Strange Process Question

Craig Latta craig at
Thu Aug 17 17:48:41 UTC 2006

     Rich writes:

> Can I suspend myProc and save it to disk (seperately from quitting and
> saving the whole image)? Can I load it into different objects and
> resume it? Can I sneaker net it to a different machine and load it in
> a completely different copy of Squeak? Or will bad things happen?

     Okay, you all saw it coming, but I'll say it anyway. :)

     This is straightforward in Spoon, although a process is transferred
directly from one running system to another (not to a distinct storage
artifact first). The providing system can ensure that all the necessary
objects Colin described are present in the target system, while actually
transferring only those objects which are missing from the target system.

     Both systems have a clear notion of exactly which versions of all
classes and methods are present. If the target system is extremely
different from the providing system, then it's possible that a
tremendous number of objects may need to be transferred. But I expect
the typical case would be that the target system is a simple copy of the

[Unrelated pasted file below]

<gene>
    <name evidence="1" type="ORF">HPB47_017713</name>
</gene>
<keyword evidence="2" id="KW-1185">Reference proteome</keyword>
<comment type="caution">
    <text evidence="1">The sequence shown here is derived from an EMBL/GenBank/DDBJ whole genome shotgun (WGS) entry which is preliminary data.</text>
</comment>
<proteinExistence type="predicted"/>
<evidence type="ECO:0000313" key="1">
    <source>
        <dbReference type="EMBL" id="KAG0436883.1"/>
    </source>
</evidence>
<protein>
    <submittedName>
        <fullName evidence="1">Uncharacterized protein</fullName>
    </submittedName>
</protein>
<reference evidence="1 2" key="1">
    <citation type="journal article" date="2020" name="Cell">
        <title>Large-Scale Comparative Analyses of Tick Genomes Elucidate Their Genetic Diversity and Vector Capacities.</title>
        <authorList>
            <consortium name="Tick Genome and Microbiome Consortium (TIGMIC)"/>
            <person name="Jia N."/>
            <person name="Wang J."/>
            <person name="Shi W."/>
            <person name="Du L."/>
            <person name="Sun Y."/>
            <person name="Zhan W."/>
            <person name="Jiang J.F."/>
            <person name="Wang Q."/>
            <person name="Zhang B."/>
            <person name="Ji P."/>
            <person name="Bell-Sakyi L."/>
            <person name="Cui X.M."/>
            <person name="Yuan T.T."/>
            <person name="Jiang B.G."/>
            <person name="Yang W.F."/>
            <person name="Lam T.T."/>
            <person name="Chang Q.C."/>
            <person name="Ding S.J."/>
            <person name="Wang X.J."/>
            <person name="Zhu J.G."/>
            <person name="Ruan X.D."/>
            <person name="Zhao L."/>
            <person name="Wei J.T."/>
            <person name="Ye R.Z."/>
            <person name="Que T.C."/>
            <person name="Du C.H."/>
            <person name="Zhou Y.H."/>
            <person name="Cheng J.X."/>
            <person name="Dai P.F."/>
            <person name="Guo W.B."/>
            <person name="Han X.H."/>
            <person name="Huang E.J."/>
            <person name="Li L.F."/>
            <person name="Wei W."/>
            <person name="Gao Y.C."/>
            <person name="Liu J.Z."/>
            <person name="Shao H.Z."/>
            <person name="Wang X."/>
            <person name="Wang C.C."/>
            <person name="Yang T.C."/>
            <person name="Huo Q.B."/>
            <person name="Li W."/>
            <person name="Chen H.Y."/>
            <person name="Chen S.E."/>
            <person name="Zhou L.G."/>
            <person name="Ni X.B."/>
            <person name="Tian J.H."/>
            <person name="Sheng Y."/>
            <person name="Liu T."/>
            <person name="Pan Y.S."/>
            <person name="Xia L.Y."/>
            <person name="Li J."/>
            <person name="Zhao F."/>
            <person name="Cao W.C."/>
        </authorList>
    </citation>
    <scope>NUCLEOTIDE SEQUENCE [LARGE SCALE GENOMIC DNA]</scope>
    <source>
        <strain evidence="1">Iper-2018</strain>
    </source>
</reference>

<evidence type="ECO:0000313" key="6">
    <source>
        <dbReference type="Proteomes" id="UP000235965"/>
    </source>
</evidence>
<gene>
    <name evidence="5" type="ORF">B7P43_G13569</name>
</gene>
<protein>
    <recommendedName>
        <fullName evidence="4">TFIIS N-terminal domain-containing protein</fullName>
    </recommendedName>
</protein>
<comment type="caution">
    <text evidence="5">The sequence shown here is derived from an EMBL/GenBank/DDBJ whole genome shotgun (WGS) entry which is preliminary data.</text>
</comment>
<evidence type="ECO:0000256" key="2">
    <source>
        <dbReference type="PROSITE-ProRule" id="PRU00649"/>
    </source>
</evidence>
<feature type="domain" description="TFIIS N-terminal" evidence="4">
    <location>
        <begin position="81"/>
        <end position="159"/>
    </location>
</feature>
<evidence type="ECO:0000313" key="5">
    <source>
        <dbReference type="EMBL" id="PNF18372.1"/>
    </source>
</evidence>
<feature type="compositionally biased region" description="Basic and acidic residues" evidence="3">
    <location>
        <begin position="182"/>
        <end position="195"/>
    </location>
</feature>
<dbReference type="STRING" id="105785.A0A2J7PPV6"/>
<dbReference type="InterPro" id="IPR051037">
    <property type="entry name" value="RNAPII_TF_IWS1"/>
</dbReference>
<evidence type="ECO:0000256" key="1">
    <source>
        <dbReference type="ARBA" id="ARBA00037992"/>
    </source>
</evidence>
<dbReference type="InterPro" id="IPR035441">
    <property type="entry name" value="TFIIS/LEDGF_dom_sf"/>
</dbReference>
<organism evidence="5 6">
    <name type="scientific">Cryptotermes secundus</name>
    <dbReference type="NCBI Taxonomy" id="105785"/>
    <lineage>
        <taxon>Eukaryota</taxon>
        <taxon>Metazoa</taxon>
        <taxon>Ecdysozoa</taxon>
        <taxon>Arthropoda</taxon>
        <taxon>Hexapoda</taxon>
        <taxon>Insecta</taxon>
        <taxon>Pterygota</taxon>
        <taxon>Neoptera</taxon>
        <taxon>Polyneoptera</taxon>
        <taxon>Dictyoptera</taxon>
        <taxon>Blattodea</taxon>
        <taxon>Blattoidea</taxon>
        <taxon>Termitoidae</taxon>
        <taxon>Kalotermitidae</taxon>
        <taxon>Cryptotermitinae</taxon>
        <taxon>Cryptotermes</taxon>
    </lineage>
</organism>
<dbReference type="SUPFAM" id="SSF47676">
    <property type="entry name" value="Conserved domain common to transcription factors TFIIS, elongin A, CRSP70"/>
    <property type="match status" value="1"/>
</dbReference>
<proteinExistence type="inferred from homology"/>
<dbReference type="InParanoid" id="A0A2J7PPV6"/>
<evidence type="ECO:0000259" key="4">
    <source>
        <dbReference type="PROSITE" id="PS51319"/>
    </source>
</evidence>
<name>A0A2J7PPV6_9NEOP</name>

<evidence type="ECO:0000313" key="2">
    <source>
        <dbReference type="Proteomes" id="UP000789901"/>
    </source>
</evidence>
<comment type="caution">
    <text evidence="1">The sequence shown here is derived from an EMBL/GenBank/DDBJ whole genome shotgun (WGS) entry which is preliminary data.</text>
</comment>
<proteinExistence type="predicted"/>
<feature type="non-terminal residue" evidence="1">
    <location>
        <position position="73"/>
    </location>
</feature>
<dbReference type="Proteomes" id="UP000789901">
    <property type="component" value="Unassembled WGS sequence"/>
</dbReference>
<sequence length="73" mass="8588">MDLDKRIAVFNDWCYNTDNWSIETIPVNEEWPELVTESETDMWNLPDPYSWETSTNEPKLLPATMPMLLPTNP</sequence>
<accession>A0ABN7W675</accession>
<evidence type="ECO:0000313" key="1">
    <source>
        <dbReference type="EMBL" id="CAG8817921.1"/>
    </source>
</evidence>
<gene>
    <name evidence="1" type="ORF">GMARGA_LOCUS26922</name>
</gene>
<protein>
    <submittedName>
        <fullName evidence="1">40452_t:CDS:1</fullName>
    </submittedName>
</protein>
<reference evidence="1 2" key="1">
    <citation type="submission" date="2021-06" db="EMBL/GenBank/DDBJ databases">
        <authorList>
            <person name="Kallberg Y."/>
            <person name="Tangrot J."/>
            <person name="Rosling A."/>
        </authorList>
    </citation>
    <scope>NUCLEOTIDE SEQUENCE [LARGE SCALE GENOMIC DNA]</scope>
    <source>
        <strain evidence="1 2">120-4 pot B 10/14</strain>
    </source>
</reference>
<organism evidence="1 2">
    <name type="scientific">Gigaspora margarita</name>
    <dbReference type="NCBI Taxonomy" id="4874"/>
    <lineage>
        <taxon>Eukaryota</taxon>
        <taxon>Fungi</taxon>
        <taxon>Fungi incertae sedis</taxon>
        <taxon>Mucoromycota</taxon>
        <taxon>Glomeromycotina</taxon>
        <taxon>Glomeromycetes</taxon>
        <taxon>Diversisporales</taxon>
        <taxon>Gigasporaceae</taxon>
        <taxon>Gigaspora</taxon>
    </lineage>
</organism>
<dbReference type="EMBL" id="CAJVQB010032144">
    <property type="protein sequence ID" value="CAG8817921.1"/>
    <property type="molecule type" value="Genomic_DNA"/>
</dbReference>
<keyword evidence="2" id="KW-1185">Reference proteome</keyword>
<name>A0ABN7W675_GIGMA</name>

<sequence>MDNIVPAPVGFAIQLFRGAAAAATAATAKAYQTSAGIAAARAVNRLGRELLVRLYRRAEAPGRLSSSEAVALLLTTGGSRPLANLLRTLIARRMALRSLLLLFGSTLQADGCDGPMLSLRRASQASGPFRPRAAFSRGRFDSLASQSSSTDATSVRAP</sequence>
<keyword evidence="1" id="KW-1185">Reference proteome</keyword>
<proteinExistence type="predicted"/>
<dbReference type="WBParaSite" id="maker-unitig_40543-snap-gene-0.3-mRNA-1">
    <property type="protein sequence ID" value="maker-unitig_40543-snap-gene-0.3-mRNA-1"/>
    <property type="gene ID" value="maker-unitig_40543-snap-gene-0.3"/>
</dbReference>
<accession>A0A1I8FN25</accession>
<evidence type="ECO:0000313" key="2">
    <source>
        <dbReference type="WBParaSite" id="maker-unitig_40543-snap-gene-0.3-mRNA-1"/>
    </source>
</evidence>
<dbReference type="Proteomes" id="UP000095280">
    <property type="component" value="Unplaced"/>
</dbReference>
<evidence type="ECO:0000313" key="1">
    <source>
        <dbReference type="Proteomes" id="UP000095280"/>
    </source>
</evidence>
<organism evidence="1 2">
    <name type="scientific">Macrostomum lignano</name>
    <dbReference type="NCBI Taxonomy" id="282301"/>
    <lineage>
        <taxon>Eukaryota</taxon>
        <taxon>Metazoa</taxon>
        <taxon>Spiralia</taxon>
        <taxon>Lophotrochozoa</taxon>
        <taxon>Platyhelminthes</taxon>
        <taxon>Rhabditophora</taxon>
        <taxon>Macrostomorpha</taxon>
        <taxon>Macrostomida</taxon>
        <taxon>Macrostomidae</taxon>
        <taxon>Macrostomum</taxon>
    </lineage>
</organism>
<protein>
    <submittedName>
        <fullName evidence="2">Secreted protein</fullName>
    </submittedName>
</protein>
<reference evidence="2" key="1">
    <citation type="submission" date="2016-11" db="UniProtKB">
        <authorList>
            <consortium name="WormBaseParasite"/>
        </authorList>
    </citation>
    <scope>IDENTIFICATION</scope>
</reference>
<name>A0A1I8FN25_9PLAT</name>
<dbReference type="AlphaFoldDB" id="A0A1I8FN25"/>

providing system before the process was started, so in most cases
relatively few objects would need to be transferred.

     It's worth noting again that Spoon transfers all method literals
perfectly, including shared ("pool") variables. This is something that
is notoriously error-prone when the transfer medium is source code or
static serialization (e.g., Squeak's ImageSegments or ReferenceStreams,
VisualWorks' BOSS). And this is possible because the target system gets
a say in what to transfer and how to transfer it, right while the
transfer is taking place; the providing system doesn't have to decide
all that by itself.

     Finally, one can distribute work amongst multiple systems at a
finer grain than processes (namely, at the level of individual
message-send). Cheap message-sends could remain local, while expensive
ones happen remotely (e.g., on remote hardware sufficiently fast to
amortize the network overhead, which would certainly be the case if the
message-send runtime is on the order of three hours :). Everything is
still happening in the same process as far as the local system is
concerned, and you can still debug everything live from one place.


Craig Latta

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